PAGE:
Finding the Best Detox Rehab Center

There are many detox rehabilitation facilities located around the country, and it can be difficult to choose among them to find the best facility for you or a loved one. As the leading provider of addiction treatment services in the United States,American Addiction Centers (AAC) make the choice a little easier. AAC operates 8 inpatient treatment centers across the country that offer access to evidence-based substance use and mental health care.

Rather than simply addressing the symptoms of addiction, AAC works to identify the root causes of addiction, treat any underlying mental health disorders, and improve physical health, socialization skills, and any other areas of concern that have arisen throughout the course of addiction. Substance use disorders and mental health disorders commonly occur together, so AAC specifically starts all treatment with a mental health evaluation to screen for this dual diagnosis. This allows staff to identify any potential disorders and treat them accordingly.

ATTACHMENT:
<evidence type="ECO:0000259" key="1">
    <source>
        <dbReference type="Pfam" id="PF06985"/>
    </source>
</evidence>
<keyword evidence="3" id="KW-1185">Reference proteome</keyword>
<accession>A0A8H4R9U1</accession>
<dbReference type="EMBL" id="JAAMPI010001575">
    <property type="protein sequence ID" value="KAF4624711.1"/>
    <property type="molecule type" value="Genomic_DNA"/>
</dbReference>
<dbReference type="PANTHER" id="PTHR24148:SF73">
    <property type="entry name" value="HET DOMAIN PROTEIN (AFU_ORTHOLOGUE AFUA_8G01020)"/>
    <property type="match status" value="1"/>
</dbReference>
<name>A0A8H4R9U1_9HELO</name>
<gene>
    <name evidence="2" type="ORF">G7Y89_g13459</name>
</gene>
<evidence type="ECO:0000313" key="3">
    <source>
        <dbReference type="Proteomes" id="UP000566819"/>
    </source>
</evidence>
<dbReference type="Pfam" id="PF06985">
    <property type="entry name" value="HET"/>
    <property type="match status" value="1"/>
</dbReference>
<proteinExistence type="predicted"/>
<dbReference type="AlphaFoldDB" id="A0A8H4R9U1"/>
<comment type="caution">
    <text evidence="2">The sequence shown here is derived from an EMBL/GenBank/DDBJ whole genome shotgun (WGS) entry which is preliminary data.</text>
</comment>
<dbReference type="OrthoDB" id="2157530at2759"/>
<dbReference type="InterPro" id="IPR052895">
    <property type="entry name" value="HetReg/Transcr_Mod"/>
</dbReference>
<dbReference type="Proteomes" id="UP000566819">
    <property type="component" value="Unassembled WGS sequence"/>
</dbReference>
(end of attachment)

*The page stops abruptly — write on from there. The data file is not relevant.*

Groups are an important part of the treatment process because they allow participants to start building a support system of peers who are going through the early stages of recovery at the same time. Group and individual sessions also provide support and education for developing healthy coping skills to deal with stressors and avoid relapse. A full spectrum of care, starting with medical detox and continuing through aftercare options like sober living and counseling, is available at AAC.

Still Have Questions?

Learning about addiction and treatment options can feel overwhelming, especially if it’s your first time seeking treatment. Fortunately, the following guides are available to help you learn more about this process.

  • This Sobriety Guide can explain more about how treatment works.
  • This Substance Abuse Helpline Guide can make it easier to ask for help by providing information on how helplines work.
  • Learning about how to get treatment can make it less intimidating to seek treatment. This Admissions Guide can explain more about the admissions process.

Recovery is possible and the information above can help make it more accessible. The proper medication, support, and resources can make recovery easier than ever before. All you have to do is ask for help and be willing to try.